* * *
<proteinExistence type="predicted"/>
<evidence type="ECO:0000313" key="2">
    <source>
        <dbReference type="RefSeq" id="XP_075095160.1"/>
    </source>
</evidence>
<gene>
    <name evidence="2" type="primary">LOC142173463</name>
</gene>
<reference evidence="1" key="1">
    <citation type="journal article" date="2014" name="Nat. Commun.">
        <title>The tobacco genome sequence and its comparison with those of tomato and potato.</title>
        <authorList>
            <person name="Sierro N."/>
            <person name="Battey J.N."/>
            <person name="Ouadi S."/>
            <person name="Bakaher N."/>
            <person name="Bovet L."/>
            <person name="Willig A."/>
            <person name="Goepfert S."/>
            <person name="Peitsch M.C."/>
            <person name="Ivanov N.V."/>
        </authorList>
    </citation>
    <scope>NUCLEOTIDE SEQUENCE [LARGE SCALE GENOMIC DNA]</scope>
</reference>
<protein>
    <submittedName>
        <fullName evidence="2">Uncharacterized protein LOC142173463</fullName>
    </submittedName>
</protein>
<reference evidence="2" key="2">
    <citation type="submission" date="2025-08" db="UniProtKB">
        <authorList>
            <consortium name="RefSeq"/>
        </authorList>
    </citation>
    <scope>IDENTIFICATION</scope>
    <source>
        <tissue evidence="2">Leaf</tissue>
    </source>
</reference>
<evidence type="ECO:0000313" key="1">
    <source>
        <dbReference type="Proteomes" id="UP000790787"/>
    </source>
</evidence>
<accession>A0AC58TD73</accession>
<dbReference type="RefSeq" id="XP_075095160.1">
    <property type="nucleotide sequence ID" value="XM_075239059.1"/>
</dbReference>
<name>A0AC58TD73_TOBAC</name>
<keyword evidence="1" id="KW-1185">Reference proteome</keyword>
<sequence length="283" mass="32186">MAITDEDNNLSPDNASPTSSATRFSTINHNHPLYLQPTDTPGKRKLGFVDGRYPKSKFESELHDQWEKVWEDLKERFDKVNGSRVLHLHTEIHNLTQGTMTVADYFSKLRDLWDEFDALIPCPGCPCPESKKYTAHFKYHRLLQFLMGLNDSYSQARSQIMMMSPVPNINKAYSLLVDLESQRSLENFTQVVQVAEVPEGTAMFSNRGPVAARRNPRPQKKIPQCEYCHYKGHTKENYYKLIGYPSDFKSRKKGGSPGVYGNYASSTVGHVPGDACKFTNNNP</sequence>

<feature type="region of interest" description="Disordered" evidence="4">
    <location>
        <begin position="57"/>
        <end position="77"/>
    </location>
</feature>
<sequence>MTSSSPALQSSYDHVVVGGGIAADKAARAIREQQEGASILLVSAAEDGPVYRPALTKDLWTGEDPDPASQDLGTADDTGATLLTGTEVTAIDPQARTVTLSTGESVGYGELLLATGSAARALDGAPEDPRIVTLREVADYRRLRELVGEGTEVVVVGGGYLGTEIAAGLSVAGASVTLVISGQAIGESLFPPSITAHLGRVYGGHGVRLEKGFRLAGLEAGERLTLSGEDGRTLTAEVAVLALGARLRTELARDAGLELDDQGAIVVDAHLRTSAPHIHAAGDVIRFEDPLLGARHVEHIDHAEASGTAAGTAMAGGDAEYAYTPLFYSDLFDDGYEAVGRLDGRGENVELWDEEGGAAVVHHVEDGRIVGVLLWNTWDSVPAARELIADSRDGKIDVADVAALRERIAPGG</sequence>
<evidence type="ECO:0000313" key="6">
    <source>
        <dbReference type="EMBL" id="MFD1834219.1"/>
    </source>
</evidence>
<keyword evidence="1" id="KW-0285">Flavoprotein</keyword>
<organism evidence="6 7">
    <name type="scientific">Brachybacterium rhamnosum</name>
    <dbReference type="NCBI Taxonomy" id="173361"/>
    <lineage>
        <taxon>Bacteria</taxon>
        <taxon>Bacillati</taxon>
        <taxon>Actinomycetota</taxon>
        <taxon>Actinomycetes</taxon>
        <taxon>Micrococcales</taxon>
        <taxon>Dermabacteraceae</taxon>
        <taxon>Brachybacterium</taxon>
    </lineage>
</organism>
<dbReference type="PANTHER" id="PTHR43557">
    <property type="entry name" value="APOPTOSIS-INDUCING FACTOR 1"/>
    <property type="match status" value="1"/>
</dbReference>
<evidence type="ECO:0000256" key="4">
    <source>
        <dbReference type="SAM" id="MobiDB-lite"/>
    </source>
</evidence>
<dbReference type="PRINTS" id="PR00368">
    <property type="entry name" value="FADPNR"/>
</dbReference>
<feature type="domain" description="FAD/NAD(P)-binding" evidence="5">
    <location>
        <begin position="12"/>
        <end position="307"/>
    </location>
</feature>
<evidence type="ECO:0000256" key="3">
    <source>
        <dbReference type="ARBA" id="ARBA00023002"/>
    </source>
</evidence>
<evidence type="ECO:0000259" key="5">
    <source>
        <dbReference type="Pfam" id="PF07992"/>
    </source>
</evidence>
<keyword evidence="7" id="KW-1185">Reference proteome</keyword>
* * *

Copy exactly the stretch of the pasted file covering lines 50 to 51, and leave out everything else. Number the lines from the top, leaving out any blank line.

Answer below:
    <property type="nucleotide sequence ID" value="XM_075239059.1"/>
</dbReference>